I feel bad for Microsoft. I really do. And their latest Surface Pro 3 attack ad highlights just exactly why.
In the ad, "Winter Wonderland", really does make you wonder. But not in any way Microsoft should hope. It shows a pressure-sensitive stylus being awkwardly used over a keyboard in laptop mode because they can't show it being elegantly used in tablet mode. Their failed series of iPad attack ads has caused Microsoft to switch to attacking the Mac instead.
So, now Microsoft shows a kickstand when the Mac has a hinge, and they show a USB port when — guess what? — the MacBook Air has two of them.
Microsoft does show the touchscreen, but they can't show anyone using Office with it, because, despite shipping almost half-a-year ago on iPad, touch-optimized Office won't come to Windows until sometime next year. They can't show anything beyond a swipe either, because Windows 8 was so poorly received they're skipping Windows 9 and going straight to Windows 10, and probably hoping customers don't skip Windows 10 as well by going straight to OS X.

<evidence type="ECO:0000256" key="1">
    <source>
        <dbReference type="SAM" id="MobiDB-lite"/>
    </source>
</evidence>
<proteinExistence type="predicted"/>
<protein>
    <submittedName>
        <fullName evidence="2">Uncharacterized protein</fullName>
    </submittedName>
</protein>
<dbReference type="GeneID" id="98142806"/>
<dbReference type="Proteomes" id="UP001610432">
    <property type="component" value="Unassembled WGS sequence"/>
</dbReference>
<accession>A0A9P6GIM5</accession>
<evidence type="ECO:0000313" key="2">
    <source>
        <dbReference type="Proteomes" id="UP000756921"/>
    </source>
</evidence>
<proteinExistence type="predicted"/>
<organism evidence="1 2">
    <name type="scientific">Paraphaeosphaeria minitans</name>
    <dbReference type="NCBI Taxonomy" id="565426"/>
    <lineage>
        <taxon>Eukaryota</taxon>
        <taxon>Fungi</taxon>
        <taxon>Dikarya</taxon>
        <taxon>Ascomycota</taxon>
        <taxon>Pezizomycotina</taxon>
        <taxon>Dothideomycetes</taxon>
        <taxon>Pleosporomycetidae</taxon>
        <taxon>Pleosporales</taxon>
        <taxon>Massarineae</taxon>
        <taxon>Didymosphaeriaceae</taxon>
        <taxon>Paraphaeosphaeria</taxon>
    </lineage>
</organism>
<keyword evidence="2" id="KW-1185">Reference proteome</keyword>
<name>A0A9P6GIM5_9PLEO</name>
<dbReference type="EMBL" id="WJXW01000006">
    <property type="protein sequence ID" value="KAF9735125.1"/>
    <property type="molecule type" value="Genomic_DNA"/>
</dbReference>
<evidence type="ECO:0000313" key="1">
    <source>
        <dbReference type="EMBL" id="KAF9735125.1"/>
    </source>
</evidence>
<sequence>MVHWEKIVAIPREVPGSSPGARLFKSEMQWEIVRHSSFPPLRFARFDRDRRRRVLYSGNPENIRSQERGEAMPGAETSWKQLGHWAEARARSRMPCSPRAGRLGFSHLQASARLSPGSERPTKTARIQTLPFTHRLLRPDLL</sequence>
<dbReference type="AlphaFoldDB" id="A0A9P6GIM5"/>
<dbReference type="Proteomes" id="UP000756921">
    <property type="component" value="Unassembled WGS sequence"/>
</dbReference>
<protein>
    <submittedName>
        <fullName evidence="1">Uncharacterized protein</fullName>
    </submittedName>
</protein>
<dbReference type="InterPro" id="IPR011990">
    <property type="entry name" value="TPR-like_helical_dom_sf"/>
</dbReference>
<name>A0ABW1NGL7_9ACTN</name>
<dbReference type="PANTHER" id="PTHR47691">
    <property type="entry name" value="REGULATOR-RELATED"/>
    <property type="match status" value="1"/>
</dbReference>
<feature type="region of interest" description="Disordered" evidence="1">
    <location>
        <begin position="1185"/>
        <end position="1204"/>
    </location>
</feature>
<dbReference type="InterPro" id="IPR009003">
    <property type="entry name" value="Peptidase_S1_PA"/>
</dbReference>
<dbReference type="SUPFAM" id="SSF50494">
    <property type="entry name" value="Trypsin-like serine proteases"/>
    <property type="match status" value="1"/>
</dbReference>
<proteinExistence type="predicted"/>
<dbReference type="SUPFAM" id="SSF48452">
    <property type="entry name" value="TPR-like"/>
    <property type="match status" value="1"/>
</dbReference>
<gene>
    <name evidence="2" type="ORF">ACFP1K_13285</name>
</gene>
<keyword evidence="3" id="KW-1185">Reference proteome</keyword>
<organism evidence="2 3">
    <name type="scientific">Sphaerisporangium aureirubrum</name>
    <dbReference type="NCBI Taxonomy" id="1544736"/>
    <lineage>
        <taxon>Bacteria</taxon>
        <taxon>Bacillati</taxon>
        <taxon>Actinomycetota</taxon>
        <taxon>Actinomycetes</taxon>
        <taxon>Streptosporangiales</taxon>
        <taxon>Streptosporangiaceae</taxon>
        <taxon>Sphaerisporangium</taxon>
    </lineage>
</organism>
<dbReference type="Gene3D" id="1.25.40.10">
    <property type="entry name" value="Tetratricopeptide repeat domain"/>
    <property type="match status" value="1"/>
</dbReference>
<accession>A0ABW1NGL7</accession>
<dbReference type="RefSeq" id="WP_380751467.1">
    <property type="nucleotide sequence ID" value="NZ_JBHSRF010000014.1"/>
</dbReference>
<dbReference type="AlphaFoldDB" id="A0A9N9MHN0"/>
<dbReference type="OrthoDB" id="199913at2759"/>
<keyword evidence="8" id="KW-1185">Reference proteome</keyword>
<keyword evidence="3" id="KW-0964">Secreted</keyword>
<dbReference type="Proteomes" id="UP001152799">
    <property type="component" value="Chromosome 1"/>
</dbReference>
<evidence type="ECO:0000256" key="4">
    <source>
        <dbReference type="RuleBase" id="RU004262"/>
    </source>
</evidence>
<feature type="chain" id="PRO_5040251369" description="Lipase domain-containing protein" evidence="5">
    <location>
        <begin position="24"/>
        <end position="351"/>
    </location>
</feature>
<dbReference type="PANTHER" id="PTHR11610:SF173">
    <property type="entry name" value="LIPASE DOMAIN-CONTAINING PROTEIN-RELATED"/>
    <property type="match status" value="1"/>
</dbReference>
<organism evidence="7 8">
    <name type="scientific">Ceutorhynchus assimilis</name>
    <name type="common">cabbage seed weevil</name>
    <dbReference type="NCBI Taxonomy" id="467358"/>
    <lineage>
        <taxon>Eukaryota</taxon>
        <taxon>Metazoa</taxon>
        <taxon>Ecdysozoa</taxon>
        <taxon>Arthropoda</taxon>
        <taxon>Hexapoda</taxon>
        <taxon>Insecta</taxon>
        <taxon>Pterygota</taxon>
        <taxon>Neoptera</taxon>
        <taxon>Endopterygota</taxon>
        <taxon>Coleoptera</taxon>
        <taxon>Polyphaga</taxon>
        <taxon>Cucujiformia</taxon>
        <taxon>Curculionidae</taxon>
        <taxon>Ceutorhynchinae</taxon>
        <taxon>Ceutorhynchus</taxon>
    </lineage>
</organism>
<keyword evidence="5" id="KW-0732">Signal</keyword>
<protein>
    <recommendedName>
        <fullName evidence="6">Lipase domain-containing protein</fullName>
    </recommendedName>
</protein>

It's sad because Microsoft has botched the Surface from the beginning, falling for their own no-compromises nonsense that led to nothing but compromises, doubling down on Windows 8 everywhere when consumers increasingly wanted it nowhere and, instead of learning from their ill-fated foray against the iPad, going headlong into the Mac — The only PC that's still enjoying unprecedented growth.
It feels like Microsoft has never let the Surface be its own thing — a laplet, or whatever the tablet/laptop version of a phablet is. Maybe showing some artists sketching away on a park bench, some college kids typing away at a coffee shop, some business people going from editing Excel to watching a movie on a plane, something, anything, that has nary an Apple product in sight, could at least give the Surface Pro 3 a shot.
Because stuff like this, alongside goofy headlines, will just continue to hand Apple all the switchers they can handle.
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Rene Ritchie is one of the most respected Apple analysts in the business, reaching a combined audience of over 40 million readers a month. His YouTube channel, Vector, has over 90 thousand subscribers and 14 million views and his podcasts, including Debug, have been downloaded over 20 million times. He also regularly co-hosts MacBreak Weekly for the TWiT network and co-hosted CES Live! and Talk Mobile. Based in Montreal, Rene is a former director of product marketing, web developer, and graphic designer. He's authored several books and appeared on numerous television and radio segments to discuss Apple and the technology industry. When not working, he likes to cook, grapple, and spend time with his friends and family.